Below, you can see parts 1 and 2. Part 1 is an outdoor section that can be closed up if need be and part 2 is the base of the ‘house’. There is an outdoor roost in part 2.


The timber is quite thick – from memory, I think it is about 32 or 40mm thick. It is definitely heavy than our previous triangular coop, however I wanted it to be thicker and stronger.

Part three, ‘the house’ was the more challenging section of the three. I think this is mainly because I knew in my head what I wanted, and was happy to adapt new changes along the way, whereas my husband was over all the changes I was making and getting more and more frustrated as we progressed.


I wanted the house to be raised up off the ground so the chickens had the space underneath to use, and so it would not kill the grass (we rent). I also needed to make it as easy as possible to clean.

The pitch of the roof is quite high for two reasons. The first reason was so that when I cleaned it I could actually stand and lean my upper body inside the house without stooping. The second was to dissuade Bertie from flying up on top of it.

There are vents running along the top of both sides, which are always open. The eaves extend down far enough to protect these from the rain (sometimes a little gets in, but only when the wind is blowing it sideways!). There is also a vent with a door above the nesting box that can be opened or closed depending on weather (for extra ventilation and light).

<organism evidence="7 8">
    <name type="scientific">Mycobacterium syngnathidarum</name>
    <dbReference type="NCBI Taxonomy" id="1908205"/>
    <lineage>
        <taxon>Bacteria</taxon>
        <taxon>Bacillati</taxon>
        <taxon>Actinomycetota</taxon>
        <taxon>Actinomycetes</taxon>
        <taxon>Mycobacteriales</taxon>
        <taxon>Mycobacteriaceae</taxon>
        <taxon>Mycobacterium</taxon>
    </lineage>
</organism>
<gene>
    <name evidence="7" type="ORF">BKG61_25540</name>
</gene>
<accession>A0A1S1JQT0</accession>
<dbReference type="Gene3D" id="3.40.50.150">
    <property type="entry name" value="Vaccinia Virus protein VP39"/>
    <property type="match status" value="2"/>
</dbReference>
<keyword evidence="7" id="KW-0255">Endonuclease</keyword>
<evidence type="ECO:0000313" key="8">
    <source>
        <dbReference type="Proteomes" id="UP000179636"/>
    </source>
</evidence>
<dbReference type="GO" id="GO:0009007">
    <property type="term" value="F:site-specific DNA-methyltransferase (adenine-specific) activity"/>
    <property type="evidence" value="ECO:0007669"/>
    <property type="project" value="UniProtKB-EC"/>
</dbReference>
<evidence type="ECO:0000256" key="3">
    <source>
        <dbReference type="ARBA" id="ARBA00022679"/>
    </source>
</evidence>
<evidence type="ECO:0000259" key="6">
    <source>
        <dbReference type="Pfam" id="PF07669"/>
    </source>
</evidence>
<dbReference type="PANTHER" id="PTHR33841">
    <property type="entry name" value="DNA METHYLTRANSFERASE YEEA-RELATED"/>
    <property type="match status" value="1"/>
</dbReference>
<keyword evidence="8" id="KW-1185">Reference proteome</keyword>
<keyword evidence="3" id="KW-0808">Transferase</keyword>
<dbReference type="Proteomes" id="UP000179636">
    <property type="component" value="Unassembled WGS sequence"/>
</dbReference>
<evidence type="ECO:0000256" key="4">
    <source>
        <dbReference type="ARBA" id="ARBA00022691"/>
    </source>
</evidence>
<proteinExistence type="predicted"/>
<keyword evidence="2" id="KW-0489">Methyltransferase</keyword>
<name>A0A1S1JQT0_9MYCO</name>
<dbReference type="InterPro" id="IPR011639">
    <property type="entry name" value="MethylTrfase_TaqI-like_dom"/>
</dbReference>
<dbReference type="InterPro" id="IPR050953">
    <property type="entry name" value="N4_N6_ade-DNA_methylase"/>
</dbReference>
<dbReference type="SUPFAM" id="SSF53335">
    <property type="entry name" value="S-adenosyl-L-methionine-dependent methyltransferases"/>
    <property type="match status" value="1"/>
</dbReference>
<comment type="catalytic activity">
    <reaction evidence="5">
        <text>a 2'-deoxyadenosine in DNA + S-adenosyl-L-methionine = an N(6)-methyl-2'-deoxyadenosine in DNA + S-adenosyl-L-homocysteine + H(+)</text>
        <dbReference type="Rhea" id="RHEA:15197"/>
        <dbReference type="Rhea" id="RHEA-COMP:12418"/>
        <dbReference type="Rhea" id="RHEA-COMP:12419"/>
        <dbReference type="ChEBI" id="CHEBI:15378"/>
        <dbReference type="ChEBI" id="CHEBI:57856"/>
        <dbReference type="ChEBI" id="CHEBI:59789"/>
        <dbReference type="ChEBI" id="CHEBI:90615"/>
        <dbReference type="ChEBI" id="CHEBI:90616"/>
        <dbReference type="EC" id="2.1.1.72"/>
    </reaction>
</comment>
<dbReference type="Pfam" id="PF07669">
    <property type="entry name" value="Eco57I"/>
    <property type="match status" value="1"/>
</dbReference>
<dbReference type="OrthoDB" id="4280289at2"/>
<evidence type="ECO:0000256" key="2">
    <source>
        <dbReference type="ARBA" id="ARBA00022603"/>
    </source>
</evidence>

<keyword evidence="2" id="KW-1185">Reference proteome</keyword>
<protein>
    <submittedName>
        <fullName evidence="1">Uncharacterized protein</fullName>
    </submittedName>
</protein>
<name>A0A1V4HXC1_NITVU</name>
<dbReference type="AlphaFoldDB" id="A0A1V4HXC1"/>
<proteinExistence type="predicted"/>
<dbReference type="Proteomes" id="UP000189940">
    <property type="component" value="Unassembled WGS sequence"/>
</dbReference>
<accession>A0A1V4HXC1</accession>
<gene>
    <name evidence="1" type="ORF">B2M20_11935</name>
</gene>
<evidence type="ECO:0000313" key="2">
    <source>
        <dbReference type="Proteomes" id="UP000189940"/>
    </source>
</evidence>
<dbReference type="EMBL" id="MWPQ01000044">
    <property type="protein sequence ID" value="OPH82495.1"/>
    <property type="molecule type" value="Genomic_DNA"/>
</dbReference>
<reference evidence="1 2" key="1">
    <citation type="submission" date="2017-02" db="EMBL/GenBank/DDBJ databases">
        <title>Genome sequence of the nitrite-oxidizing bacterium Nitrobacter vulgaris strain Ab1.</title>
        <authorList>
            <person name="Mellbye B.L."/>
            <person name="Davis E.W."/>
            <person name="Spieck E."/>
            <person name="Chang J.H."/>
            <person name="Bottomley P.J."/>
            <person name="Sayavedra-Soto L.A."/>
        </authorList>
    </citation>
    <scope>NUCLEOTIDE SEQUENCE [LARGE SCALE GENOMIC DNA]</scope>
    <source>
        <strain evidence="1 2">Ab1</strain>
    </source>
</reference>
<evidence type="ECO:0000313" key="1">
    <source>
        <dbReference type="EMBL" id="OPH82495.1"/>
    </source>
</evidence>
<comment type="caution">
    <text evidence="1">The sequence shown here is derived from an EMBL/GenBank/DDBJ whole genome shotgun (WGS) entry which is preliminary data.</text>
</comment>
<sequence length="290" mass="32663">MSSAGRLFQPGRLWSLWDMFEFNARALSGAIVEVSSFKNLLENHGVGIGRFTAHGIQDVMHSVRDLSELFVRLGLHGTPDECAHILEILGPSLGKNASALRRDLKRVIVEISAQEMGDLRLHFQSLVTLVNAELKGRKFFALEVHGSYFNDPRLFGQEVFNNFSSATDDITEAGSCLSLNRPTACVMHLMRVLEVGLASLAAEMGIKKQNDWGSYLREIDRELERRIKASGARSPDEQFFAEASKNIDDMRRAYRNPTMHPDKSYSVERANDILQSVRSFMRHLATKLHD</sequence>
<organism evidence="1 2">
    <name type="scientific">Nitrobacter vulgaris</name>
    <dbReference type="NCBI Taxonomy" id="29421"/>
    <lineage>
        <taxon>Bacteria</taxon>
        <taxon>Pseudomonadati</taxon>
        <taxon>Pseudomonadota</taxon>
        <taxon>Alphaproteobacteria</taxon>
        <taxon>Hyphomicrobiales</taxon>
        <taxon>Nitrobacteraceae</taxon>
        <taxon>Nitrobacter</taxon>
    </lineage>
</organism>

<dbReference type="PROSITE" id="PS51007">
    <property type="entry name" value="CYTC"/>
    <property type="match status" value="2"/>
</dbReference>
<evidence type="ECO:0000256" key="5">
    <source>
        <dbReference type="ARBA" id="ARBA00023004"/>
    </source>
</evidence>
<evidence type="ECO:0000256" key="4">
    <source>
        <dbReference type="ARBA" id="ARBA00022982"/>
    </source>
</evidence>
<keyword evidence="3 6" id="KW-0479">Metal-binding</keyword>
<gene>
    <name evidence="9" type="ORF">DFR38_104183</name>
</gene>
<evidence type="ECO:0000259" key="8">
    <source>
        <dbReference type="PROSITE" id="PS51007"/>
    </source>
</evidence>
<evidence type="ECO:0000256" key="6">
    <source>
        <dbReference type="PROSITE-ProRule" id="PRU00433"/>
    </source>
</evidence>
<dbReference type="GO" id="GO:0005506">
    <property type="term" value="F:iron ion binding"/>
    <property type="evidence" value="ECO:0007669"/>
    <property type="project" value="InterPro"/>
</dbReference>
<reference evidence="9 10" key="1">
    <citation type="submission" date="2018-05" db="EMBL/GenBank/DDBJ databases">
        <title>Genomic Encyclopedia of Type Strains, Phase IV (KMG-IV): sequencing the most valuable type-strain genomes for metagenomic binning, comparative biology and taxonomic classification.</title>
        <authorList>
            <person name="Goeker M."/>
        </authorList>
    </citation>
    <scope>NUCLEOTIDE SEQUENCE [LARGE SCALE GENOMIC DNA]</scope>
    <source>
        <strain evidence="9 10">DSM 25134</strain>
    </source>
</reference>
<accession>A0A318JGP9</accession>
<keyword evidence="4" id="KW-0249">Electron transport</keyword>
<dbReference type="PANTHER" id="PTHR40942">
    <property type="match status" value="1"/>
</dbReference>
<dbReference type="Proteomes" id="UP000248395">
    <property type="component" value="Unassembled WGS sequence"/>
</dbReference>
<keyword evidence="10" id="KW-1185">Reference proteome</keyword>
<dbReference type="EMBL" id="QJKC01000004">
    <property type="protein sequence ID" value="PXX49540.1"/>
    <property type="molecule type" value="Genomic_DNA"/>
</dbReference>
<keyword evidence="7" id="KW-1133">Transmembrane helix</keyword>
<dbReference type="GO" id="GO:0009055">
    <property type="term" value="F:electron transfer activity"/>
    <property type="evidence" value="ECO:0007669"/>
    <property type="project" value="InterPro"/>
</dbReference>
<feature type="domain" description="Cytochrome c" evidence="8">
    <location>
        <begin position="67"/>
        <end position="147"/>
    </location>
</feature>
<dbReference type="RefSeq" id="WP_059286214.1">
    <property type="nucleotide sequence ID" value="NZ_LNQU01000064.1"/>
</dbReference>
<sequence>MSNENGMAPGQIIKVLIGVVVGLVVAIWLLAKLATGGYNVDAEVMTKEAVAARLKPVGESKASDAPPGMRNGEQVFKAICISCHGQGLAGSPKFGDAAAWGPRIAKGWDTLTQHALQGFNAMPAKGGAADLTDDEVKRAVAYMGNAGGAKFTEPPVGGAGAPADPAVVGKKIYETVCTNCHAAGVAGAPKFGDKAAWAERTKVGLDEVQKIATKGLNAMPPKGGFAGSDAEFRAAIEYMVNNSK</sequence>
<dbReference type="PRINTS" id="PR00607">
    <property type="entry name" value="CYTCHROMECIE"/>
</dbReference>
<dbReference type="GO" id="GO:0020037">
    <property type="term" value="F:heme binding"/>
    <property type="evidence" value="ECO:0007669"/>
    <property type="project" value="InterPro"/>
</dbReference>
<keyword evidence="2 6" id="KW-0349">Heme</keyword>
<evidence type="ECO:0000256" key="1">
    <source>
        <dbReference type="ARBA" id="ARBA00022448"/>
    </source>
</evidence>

The whole back wall is a door, and there’s also a door on the opposite side of the nesting box.

The nesting box was created so we could easily access the eggs. The creation of this caused quite a few arguments. My husband thought we didn’t need it, and I thought we did. Not only would it look cool, but it would also serve a purpose.

In all honesty, if I were to build this coop again I’d probably leave it off. Neither Bertie nor Doreen use it. They both have a favourite spot in the back corner of the coop where they choose to lay their eggs. So it serves no other purpose than looking pretty.